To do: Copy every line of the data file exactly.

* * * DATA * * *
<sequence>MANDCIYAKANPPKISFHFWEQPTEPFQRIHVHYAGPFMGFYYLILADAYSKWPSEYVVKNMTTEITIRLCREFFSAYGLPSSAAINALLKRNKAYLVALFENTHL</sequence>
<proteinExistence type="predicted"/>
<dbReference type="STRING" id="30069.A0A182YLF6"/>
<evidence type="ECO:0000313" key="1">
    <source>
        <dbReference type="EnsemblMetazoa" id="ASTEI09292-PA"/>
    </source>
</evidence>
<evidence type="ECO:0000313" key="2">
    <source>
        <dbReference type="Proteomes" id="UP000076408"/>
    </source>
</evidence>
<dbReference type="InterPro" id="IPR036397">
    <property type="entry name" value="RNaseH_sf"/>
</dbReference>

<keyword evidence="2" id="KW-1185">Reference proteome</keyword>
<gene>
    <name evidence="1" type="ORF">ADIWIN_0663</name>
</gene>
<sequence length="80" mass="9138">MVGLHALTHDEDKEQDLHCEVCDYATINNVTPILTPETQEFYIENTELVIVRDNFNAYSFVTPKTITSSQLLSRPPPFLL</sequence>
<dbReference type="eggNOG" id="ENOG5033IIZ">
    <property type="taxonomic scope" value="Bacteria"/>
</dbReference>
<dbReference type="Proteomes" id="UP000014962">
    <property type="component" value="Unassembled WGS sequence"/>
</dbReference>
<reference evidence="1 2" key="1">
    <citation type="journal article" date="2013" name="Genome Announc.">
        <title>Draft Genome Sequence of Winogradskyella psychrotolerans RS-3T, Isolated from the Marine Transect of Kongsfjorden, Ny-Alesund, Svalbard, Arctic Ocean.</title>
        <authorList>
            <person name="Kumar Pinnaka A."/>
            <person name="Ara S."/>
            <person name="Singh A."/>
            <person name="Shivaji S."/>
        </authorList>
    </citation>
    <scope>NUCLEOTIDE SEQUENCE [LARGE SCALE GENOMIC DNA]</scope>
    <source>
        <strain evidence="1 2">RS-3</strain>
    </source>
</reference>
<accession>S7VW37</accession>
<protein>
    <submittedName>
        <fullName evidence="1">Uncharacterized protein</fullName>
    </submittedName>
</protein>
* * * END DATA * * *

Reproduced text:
<sequence>MANDCIYAKANPPKISFHFWEQPTEPFQRIHVHYAGPFMGFYYLILADAYSKWPSEYVVKNMTTEITIRLCREFFSAYGLPSSAAINALLKRNKAYLVALFENTHL</sequence>
<proteinExistence type="predicted"/>
<dbReference type="STRING" id="30069.A0A182YLF6"/>
<evidence type="ECO:0000313" key="1">
    <source>
        <dbReference type="EnsemblMetazoa" id="ASTEI09292-PA"/>
    </source>
</evidence>
<evidence type="ECO:0000313" key="2">
    <source>
        <dbReference type="Proteomes" id="UP000076408"/>
    </source>
</evidence>
<dbReference type="InterPro" id="IPR036397">
    <property type="entry name" value="RNaseH_sf"/>
</dbReference>

<keyword evidence="2" id="KW-1185">Reference proteome</keyword>
<gene>
    <name evidence="1" type="ORF">ADIWIN_0663</name>
</gene>
<sequence length="80" mass="9138">MVGLHALTHDEDKEQDLHCEVCDYATINNVTPILTPETQEFYIENTELVIVRDNFNAYSFVTPKTITSSQLLSRPPPFLL</sequence>
<dbReference type="eggNOG" id="ENOG5033IIZ">
    <property type="taxonomic scope" value="Bacteria"/>
</dbReference>
<dbReference type="Proteomes" id="UP000014962">
    <property type="component" value="Unassembled WGS sequence"/>
</dbReference>
<reference evidence="1 2" key="1">
    <citation type="journal article" date="2013" name="Genome Announc.">
        <title>Draft Genome Sequence of Winogradskyella psychrotolerans RS-3T, Isolated from the Marine Transect of Kongsfjorden, Ny-Alesund, Svalbard, Arctic Ocean.</title>
        <authorList>
            <person name="Kumar Pinnaka A."/>
            <person name="Ara S."/>
            <person name="Singh A."/>
            <person name="Shivaji S."/>
        </authorList>
    </citation>
    <scope>NUCLEOTIDE SEQUENCE [LARGE SCALE GENOMIC DNA]</scope>
    <source>
        <strain evidence="1 2">RS-3</strain>
    </source>
</reference>
<accession>S7VW37</accession>
<protein>
    <submittedName>
        <fullName evidence="1">Uncharacterized protein</fullName>
    </submittedName>
</protein>